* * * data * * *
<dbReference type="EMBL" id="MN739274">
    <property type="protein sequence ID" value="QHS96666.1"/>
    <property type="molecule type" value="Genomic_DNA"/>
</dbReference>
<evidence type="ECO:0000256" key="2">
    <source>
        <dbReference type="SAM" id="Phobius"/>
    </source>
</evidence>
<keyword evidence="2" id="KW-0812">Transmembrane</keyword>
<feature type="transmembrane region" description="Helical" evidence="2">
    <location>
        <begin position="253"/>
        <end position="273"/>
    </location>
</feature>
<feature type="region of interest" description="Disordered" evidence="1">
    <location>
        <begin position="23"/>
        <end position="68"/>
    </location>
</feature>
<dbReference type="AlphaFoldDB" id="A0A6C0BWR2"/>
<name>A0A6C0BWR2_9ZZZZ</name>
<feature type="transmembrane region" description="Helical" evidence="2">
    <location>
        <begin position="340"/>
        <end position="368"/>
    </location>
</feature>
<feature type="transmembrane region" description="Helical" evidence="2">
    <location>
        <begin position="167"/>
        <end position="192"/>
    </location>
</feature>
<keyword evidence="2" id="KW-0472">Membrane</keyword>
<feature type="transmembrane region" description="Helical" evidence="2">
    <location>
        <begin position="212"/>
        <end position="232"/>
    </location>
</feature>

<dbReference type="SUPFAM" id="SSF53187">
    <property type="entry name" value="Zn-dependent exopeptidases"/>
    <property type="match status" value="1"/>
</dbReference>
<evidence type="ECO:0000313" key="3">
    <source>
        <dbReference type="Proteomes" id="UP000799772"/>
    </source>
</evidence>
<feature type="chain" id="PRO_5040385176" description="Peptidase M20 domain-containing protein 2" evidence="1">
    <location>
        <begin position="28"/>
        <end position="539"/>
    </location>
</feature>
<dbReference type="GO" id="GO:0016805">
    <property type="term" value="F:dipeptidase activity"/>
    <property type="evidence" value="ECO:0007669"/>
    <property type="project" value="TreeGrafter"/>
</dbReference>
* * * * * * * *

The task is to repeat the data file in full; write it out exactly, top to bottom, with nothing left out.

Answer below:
<dbReference type="EMBL" id="MN739274">
    <property type="protein sequence ID" value="QHS96666.1"/>
    <property type="molecule type" value="Genomic_DNA"/>
</dbReference>
<evidence type="ECO:0000256" key="2">
    <source>
        <dbReference type="SAM" id="Phobius"/>
    </source>
</evidence>
<keyword evidence="2" id="KW-0812">Transmembrane</keyword>
<feature type="transmembrane region" description="Helical" evidence="2">
    <location>
        <begin position="253"/>
        <end position="273"/>
    </location>
</feature>
<feature type="region of interest" description="Disordered" evidence="1">
    <location>
        <begin position="23"/>
        <end position="68"/>
    </location>
</feature>
<dbReference type="AlphaFoldDB" id="A0A6C0BWR2"/>
<name>A0A6C0BWR2_9ZZZZ</name>
<feature type="transmembrane region" description="Helical" evidence="2">
    <location>
        <begin position="340"/>
        <end position="368"/>
    </location>
</feature>
<feature type="transmembrane region" description="Helical" evidence="2">
    <location>
        <begin position="167"/>
        <end position="192"/>
    </location>
</feature>
<keyword evidence="2" id="KW-0472">Membrane</keyword>
<feature type="transmembrane region" description="Helical" evidence="2">
    <location>
        <begin position="212"/>
        <end position="232"/>
    </location>
</feature>

<dbReference type="SUPFAM" id="SSF53187">
    <property type="entry name" value="Zn-dependent exopeptidases"/>
    <property type="match status" value="1"/>
</dbReference>
<evidence type="ECO:0000313" key="3">
    <source>
        <dbReference type="Proteomes" id="UP000799772"/>
    </source>
</evidence>
<feature type="chain" id="PRO_5040385176" description="Peptidase M20 domain-containing protein 2" evidence="1">
    <location>
        <begin position="28"/>
        <end position="539"/>
    </location>
</feature>
<dbReference type="GO" id="GO:0016805">
    <property type="term" value="F:dipeptidase activity"/>
    <property type="evidence" value="ECO:0007669"/>
    <property type="project" value="TreeGrafter"/>
</dbReference>